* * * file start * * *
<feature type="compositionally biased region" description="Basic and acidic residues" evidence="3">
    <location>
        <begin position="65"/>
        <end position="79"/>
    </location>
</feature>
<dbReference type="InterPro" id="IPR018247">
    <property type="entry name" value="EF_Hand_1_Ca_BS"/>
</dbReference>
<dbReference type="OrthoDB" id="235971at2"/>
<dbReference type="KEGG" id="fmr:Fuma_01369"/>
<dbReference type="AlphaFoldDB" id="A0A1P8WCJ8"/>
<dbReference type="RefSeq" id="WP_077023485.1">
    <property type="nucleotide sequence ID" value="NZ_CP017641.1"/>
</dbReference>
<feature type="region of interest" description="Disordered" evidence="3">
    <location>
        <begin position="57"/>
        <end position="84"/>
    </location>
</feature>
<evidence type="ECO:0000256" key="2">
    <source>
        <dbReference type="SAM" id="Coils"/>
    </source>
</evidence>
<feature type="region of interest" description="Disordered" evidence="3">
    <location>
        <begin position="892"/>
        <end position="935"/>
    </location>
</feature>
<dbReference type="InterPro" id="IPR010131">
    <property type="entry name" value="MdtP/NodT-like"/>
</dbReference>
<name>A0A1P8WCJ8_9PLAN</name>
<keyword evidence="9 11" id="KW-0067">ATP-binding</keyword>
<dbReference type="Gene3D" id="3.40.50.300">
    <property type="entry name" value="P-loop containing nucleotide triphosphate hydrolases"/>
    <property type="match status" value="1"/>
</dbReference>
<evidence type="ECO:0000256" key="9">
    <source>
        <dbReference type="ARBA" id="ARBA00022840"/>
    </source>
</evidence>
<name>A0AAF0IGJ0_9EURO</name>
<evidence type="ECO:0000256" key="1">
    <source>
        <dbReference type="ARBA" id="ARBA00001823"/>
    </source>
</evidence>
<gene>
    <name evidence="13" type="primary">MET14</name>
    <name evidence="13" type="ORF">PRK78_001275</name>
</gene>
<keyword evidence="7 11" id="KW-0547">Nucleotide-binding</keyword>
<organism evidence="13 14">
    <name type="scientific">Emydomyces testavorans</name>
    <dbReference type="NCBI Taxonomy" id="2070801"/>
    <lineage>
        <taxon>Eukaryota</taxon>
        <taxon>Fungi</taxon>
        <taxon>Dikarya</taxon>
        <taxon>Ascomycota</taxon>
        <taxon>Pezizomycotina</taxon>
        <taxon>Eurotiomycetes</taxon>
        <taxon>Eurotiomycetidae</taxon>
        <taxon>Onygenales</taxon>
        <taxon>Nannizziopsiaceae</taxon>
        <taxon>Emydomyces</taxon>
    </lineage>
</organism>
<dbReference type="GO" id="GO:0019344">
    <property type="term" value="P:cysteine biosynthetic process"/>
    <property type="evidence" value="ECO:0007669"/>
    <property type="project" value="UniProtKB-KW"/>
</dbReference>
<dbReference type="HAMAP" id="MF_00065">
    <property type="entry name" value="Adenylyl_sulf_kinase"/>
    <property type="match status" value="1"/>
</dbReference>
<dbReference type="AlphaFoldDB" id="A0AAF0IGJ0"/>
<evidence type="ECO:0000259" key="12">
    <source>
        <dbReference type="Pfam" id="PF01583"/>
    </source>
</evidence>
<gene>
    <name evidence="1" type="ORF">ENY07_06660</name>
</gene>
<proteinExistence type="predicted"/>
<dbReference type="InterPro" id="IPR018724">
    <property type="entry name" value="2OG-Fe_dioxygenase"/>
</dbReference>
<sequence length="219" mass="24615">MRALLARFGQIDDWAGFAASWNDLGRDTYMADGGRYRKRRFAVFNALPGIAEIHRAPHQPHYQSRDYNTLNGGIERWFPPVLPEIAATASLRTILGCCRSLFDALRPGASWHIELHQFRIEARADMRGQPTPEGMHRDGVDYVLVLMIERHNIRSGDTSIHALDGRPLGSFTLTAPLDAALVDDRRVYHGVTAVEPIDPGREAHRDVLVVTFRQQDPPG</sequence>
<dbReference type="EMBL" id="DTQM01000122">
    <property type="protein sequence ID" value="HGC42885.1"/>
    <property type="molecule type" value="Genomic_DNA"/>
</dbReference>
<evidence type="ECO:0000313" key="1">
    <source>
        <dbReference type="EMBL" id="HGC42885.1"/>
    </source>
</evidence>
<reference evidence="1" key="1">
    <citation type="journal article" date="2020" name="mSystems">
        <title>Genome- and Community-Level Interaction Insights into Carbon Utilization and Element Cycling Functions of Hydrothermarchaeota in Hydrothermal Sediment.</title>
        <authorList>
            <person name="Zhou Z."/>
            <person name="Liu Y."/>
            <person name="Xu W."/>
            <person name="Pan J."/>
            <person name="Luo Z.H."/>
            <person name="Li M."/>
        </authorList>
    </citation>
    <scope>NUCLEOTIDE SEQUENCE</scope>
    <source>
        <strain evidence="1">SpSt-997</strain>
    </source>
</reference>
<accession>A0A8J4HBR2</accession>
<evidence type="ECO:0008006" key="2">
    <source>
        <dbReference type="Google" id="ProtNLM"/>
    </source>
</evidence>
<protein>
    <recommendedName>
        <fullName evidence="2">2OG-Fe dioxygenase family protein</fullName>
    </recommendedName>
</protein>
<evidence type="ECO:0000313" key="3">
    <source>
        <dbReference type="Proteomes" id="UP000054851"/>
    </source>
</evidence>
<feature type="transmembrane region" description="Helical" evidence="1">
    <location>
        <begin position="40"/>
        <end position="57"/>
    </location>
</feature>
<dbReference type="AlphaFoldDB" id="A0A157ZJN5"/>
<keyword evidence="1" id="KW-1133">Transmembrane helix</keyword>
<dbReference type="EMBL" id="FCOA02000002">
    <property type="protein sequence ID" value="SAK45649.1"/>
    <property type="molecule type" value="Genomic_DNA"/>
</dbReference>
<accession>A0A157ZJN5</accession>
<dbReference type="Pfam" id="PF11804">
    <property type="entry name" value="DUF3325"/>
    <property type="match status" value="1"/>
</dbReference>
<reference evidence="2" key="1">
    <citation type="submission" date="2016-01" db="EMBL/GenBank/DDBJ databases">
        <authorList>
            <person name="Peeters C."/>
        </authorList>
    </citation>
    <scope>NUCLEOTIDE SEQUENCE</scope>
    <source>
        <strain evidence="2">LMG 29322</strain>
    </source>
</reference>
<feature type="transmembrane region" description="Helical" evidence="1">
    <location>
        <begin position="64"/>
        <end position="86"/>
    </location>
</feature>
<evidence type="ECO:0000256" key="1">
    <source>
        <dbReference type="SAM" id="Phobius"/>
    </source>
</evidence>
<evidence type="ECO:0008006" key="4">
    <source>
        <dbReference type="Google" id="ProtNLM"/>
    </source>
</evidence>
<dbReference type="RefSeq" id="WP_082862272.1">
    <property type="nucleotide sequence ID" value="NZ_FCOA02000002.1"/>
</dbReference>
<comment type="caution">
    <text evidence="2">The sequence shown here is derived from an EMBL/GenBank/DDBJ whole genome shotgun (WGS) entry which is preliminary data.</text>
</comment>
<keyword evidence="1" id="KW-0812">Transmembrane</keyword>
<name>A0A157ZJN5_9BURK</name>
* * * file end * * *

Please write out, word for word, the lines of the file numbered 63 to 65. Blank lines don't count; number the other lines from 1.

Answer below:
        <taxon>Fungi</taxon>
        <taxon>Dikarya</taxon>
        <taxon>Ascomycota</taxon>